The following platforms are supported by w3browse:
The application may successfully be ported to other platforms such as Mac OS or Symbian OS too, but due to the lack of access to such systems, this has not been done until now.
The whole application is internally divided into two main components:
A platform dependent generic low-level part that implements a garbage-collected high-level programming language together with a virtual machine for it.
Only that comparatively small core-component and certain helper programs need to be ported to a new platform. All affected programs are written in portable C code that is suitable for (cross) compilation in ANSI-C and K&R-C environments. Re-compilation of the code is only required if new features are to be added to the low-level part of the application, but this happens quite infrequently. The code is well-tested by daily use and provides high reliability and stability.
The rest of the application, the application proper, is independent of the actual platform and just makes use of the features that are provided by the generic low-level part.
Several parts of the application make additional use of a scripting language. The scripting language itself is implemented by the application proper and may be regarded as the basis for a third component, because that language creates an operating environment for script applications. This is in fact true.
This separation of the application into basic components makes even a multi-platform installation possible (one application proper together with several low-level parts), but this has not been realized in the current release of w3browse.
A very important and heavily used feature of the application is the possibility to execute multiple tasks concurrently, which is also known as multitasking. The low-level part implements that as some kind of co-operative multitasking, but to the upper level of the application, it appears as pre-emptive, so that tasks can be interrupted at virtually any time. All running tasks are also time-sliced by a simple scheduler. Additionally, there are methods available for synchronization of and communication between different tasks, e.g. by using message boxes.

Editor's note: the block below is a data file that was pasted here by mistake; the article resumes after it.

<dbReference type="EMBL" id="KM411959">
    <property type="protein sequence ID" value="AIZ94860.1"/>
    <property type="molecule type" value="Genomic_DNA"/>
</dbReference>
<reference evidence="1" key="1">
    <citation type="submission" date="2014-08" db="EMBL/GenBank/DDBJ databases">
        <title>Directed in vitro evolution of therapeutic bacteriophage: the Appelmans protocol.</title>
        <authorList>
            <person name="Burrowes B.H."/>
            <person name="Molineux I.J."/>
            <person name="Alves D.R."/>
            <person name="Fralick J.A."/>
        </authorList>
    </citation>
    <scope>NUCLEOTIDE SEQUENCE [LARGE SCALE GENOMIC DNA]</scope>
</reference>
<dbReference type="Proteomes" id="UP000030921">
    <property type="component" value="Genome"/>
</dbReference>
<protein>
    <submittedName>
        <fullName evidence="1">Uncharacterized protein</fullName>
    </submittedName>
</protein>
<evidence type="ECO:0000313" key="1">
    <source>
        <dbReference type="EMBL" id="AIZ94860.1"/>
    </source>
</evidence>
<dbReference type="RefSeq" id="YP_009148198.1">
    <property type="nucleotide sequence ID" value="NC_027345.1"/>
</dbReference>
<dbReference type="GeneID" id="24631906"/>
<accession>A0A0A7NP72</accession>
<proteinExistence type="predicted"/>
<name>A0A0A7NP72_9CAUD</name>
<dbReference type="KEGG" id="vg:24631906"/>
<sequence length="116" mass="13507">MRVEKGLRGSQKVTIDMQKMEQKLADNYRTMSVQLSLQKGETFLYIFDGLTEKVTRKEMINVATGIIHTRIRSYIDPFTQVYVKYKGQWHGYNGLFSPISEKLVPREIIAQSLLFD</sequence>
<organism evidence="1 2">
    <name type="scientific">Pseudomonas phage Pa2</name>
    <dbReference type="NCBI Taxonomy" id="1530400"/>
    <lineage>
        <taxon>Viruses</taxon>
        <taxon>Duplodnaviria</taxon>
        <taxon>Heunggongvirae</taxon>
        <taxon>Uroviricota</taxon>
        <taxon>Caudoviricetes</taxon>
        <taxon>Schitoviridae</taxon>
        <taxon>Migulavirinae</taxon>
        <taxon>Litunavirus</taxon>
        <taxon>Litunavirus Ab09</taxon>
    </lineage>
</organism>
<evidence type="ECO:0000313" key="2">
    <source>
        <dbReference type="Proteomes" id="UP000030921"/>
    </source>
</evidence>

The system requirements of w3browse are very modest. Only about one megabyte of disk space is needed for an installation and about four to six megabytes of main memory are required to run the application. Furthermore, only (very) basic system libraries and no advanced features of them are ever used.
Support for SSL/TLS is only available if compiled into the application, but unfortunately, it has not yet been ported to MS-Windows. WTLS support is independent of the underlying system and is always available. Weak cryptography with SSL/TLS/WTLS is not supported, but server certificates are currently not verified!
This product includes software developed by the OpenSSL Project for use
in the OpenSSL Toolkit (http://www.openssl.org/). This product includes
cryptographic software written by Eric Young (firstname.lastname@example.org). This
product includes software written by Tim Hudson (email@example.com).
For further information see also the file
openssl.txt of the
distribution which is only included if SSL/TLS support based on OpenSSL is